Archive for April, 2013

Do Software Developers Need Talent Agents?

April 30th, 2013

hiring star developersIn locations such as Silicon Valley where the best developers and programmers are often treated like rock stars, recruiters are starting to find that they sometimes have to deal with their agents instead of negotiating directly with them as potential employees. That’s right: Programmers now have agents like movie stars and directors, according to a new report by ABC News.

The report notes that competition for programmers has increased so much, they have their own talent agency. Altay Guvench, a programmer and musician came up with the idea to launch a talent agency called 10x Management after observing how music managers helped their musician clients find work. The term “10 X programmer” refers to a programmer who is ten times as productive than ordinary programmers, and only programmers and developers of this caliber are represented by the agency.

It makes sense that programmers now have agents helping them further their careers, given that a star coder can have such a major impact on a startup or an established project, much in the same way that a top notch director or actor can jump start a production and almost guarantee enormous sales at the box office.

Although the world of high tech doesn’t function in exactly the same way as show business, an agency model can be useful for helping growing companies quickly land the programming talent they need for their projects.

HR professionals may find it unusual to negotiate with an agent rather than directly with a prospective employee, but for some, the agency is making a difference in helping them get up to speed with the talent they need to ensure the success of their project.

The emergence of an agency such as 10 x Management only serves to underscore that the world of hiring high tech employees is evolving. While relying on talent agents to deliver excellent programmers may seem like the next best thing, the standard recruiting process still has plenty to offer.

However, companies need to keep up with finding new talent in a number of different fronts. This includes making sure that their recruitment process takes advantage of all forms of social media, for example, in an effort to reach out to the most elusive of the talented software professionals. This means turning to sites such as Twitter and using blogs to get out the word instead of simply relying on LinkedIn and Facebook. Recruiters also should verify that their online recruitment applications and careers sites should be quick to access and easy to fill out, to avoid turning off prospective candidates.

While it might take some getting used to, the advent of talent agents for programmers and developers may mean that recruiters need to present their companies in the most positive light to attract the rock star talent they need to thrive. Job  postings and careers sites must accurately convey a brand, and potential candidates need to be treated with courtesy and respect through all phases of the recruitment process.

New Tools For Hiring Talented Developers

April 23rd, 2013

tips for hiring developersNo matter where they are in the world, hiring managers have a tough job finding good developers. In Silicon Valley the task is particularly difficult, given the fast-paced, competitive environment.

One of the biggest challenges is just finding top notch developers at the right price who aren’t already inundated with employment offers, and then setting up meetings to determine if they would work well in your team. After this, you have to verify that the developer can actually do a good job at the task at hand: coding. Recruiting developers like this can be an arduous task that can last several weeks for a hiring manager.  And more often than not, just when it seems like you’ve found a great developer, you run into a snag and have to start the process all over.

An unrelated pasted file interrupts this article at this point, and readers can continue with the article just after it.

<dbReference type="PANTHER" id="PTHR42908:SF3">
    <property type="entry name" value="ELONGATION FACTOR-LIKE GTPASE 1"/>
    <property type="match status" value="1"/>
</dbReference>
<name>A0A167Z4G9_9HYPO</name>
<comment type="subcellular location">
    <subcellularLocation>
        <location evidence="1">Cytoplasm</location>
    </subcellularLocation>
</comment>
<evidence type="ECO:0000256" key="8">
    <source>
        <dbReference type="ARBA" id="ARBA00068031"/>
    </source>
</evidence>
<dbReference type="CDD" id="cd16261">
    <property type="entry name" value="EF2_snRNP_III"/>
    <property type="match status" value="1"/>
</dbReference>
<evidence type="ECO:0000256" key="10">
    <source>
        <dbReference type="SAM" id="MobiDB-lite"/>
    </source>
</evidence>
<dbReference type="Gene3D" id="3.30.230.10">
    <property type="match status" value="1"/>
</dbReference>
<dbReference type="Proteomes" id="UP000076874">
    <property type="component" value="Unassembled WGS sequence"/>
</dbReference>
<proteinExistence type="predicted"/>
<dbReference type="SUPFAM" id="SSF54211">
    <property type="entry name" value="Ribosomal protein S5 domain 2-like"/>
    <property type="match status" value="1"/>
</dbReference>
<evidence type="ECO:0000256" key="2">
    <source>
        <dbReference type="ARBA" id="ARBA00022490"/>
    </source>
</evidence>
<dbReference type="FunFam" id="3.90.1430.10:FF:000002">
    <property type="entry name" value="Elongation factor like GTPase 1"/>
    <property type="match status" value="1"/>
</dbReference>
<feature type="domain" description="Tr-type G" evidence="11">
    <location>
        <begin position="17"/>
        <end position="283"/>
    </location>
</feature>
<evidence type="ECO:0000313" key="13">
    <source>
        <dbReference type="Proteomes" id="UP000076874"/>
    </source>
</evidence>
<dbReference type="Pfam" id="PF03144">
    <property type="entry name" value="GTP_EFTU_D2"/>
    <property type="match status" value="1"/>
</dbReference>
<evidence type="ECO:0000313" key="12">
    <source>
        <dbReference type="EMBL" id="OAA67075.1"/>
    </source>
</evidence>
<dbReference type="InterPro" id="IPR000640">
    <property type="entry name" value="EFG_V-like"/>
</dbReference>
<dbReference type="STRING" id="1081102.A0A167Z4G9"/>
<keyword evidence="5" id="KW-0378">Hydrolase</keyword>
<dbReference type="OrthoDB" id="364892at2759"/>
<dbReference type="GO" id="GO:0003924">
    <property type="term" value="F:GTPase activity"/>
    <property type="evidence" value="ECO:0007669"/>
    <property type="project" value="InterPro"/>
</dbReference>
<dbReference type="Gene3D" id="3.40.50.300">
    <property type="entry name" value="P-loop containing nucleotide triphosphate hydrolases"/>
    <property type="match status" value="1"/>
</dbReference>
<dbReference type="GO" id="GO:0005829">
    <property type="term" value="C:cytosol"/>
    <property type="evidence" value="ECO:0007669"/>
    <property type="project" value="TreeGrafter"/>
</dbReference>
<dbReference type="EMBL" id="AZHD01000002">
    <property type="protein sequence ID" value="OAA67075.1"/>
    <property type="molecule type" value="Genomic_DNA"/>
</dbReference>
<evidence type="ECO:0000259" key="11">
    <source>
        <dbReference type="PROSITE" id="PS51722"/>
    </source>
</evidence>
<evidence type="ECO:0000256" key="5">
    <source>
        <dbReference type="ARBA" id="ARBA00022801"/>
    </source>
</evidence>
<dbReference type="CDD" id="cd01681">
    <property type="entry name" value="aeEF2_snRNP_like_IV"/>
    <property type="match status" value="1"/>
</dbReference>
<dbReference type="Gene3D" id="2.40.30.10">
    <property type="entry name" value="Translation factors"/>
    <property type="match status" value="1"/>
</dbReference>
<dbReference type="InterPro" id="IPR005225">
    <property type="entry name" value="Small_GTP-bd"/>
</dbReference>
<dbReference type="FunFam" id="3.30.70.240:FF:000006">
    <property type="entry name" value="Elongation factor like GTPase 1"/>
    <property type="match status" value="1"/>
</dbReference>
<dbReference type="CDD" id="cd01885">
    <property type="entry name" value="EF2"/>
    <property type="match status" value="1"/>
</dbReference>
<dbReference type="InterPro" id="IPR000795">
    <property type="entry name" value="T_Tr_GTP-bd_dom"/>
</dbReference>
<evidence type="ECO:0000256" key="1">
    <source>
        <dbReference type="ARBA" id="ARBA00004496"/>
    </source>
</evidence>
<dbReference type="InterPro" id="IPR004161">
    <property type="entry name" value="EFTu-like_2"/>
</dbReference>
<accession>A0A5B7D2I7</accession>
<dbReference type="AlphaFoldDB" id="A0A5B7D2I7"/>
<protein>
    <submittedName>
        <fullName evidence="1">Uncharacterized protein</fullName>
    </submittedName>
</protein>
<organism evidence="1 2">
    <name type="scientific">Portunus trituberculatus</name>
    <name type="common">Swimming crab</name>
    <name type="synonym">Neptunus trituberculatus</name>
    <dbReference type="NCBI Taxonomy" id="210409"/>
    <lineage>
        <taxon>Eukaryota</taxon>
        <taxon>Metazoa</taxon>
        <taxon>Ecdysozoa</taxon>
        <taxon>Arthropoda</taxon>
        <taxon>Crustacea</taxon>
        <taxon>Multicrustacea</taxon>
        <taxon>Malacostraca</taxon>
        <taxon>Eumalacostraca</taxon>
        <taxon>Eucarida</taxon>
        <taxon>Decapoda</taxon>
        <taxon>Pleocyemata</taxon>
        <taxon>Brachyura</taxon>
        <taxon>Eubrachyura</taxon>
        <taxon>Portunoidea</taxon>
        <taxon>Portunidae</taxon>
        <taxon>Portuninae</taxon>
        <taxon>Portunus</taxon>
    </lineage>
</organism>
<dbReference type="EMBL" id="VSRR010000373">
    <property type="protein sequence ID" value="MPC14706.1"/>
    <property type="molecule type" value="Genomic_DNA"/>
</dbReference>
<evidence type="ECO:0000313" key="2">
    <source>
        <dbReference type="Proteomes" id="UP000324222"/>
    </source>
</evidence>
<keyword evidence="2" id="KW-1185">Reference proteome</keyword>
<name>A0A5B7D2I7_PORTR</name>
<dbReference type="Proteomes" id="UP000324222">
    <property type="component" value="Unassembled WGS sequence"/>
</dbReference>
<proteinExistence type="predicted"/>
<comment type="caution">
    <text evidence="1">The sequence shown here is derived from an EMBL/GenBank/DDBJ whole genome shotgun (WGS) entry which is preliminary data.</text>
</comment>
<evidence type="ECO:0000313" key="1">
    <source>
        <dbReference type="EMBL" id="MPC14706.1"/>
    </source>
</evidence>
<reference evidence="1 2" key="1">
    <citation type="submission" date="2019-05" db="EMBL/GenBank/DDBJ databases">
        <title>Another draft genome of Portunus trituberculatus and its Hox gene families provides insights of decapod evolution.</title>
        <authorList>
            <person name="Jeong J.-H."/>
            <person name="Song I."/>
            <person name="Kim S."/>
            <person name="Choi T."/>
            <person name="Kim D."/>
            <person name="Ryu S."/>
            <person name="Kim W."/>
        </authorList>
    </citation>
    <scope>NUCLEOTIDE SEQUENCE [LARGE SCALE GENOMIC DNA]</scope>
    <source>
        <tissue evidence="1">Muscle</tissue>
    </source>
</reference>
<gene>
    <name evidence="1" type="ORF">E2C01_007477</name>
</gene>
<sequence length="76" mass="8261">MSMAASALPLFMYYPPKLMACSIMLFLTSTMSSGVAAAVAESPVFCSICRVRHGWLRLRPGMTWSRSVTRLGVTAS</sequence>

This is where a new code editor called Codassium can make the hiring process much easier, as was recently reported on in TechCrunch. Codassium combines live video chatting with collaborative code editing.

Some developers are already accustomed to fielding requests to code on demand during the recruitment process. An interviewer might ask an applicant to code something to provide some new functionality to an existing project, for example, to see how well he or she understands the fine points. You might ask a developer how to improve something or to simply fix some broken code right in the office, evaluating performance under the fire of an intense interview.

The logistics of checking out a developer’s abilities can be a bit daunting. One way to go about it is to fly the developer right into your office.  Many savvy recruiters go the route of  using a video chat application alongside a collaborative editor, but this can be a messy process. Codassium simplifies the process by merging chat and collaborative editing in a single Web browser window.

Codassium has a fairly straightforward layout and is designed to be easy for people like hiring managers to use. You simply click a button to begin a chat and then enable your Web browser to access the feed from your webcam.

You then give the URL to the developer so you can make a connection. You can have multiple people participate in the video chat, which is useful when you want to get the opinion of one of your more talented programmers. Codassium enables syntax highlighting for the most-used languages, including C++, Objective-C, JavaScript and Python.

While new hiring processes like Codassium can make your job easier, not every hiring manager has the abilities to look along as people code while determining how “good” they are. This is why having an all around solid and effective hiring and recruiting process is a requisite to finding and attracting the best talent that is out there.  Watching a developer code on the fly can be very useful to determine whether they are talented , however there are many other factors that go into deciding on whether they are truly a good hire.

Acqui Hiring Gives Big Companies an Edge in Hiring Tech Talent